FORT NORFOLK & THE VILLAGE OF ATLANTIC CITY
A Self-Guided Tour
The former Norfolk village of Atlantic City had quite a history. Following are noteworthy historical highlights.
Situated along the banks of the Elizabeth River, Fort Norfolk was originally private property; but was the site where many Norfolk residents mounted an unsuccessful attempt to defend the city during the Revolutionary War. However, on January 1, 1776, Lord Dunmore led a naval bombardment of the city that would later be called “The Burning of Norfolk.”
In 1794, President George Washington commissioned the reconstruction of what would become formally known as Fort Norfolk. The original eleven buildings were constructed between 1795 and 1809 and included the main gate, officers' quarters, a guardhouse, a carpenter’s shop, and a powder magazine. It is the last remaining standing fortification of President George Washington’s 18th Century harbor defenses.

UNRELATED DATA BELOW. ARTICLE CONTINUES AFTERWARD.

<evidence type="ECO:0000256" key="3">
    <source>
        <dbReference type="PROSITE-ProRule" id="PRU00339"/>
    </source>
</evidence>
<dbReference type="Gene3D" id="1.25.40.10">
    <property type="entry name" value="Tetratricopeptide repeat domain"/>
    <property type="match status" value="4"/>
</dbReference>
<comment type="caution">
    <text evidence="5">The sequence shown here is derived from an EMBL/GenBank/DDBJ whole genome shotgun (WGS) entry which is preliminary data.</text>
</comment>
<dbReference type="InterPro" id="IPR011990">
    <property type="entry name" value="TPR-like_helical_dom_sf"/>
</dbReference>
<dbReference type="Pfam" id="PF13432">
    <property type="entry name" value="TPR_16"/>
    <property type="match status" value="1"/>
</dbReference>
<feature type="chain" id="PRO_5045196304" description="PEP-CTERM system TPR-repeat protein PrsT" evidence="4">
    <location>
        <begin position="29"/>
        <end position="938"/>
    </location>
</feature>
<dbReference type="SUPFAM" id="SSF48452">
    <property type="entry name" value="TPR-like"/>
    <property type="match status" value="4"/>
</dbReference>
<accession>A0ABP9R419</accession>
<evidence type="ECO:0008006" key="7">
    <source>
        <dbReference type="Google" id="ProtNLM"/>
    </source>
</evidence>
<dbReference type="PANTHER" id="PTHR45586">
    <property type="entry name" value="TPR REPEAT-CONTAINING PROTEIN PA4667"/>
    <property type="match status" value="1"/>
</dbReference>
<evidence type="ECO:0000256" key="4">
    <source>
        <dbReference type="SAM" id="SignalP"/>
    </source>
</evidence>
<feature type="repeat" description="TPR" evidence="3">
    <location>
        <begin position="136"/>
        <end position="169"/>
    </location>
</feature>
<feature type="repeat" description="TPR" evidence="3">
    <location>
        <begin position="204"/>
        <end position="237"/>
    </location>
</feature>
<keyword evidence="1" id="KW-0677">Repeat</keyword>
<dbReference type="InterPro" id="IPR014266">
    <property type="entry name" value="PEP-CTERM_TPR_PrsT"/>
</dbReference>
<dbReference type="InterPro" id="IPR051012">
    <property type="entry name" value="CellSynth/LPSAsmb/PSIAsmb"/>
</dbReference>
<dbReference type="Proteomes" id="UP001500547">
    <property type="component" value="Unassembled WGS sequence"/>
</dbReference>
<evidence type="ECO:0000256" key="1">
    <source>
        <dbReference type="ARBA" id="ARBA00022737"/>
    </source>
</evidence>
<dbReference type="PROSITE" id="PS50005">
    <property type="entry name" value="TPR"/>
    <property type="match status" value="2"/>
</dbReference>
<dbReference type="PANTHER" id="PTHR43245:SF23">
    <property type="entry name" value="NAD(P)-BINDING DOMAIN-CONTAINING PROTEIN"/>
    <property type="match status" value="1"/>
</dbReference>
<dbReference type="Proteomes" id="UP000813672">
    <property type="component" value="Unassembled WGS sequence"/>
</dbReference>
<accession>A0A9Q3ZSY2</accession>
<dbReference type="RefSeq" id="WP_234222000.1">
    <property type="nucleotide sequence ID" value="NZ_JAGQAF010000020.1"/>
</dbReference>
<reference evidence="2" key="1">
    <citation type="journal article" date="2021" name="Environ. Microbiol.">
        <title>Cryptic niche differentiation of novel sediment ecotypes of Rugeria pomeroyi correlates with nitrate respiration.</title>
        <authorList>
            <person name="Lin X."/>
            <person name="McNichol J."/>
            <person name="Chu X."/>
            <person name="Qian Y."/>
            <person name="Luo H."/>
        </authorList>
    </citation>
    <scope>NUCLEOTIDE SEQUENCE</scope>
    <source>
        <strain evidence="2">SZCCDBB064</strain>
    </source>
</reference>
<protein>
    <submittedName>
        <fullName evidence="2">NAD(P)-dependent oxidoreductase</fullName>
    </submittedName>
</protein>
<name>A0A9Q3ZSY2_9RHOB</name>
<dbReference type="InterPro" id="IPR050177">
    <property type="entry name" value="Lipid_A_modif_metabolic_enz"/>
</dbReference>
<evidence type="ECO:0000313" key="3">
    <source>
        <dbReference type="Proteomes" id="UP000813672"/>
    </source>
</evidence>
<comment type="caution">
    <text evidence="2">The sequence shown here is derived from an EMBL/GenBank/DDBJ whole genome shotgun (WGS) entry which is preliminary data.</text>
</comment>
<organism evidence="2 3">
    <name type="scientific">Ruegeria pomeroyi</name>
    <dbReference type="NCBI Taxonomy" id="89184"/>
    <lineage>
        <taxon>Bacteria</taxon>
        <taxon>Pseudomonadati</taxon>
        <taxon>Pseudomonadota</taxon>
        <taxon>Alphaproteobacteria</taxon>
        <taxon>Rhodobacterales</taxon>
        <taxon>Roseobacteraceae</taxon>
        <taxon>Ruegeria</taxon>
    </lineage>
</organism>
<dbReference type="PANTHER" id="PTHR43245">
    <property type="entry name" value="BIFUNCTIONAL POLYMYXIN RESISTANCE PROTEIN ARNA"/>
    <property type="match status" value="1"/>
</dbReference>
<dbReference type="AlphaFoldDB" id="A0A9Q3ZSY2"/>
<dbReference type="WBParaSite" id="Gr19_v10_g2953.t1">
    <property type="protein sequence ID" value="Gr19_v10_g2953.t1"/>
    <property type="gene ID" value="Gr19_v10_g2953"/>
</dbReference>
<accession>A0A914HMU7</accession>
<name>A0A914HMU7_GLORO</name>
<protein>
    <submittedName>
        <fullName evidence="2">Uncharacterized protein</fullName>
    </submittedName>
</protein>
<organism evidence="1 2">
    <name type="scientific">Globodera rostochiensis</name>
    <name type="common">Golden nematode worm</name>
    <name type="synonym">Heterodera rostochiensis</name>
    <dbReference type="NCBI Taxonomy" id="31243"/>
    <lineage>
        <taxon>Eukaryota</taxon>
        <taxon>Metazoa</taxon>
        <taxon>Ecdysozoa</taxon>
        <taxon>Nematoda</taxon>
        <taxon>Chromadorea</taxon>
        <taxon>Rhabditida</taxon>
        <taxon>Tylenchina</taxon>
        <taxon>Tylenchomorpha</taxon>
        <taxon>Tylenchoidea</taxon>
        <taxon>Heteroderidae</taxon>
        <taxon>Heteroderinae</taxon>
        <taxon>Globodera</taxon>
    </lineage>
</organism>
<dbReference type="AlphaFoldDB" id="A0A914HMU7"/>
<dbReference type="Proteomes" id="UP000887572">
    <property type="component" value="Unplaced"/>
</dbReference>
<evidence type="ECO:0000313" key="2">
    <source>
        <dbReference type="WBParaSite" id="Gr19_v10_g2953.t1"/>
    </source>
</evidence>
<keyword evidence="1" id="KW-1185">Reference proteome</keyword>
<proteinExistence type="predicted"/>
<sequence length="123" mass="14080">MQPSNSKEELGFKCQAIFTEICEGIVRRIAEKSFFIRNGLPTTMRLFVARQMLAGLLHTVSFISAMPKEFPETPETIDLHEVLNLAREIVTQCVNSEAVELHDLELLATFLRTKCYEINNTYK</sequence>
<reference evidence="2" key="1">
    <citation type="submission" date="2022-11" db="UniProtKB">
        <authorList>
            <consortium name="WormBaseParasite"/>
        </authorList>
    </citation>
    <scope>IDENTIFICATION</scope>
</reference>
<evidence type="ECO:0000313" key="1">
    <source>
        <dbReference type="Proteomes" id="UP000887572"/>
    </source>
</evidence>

In 1810, the original sea wall was reinforced and was 20 feet thick and stretched to 12 feet high. The fort also eventually boasted nine 18-pound canons. During the War of 1812, in an imaginative and determined attempt to stall advancing British ships, a chain was stretched from Fort Norfolk to the city of Portsmouth’s Fort Nelson.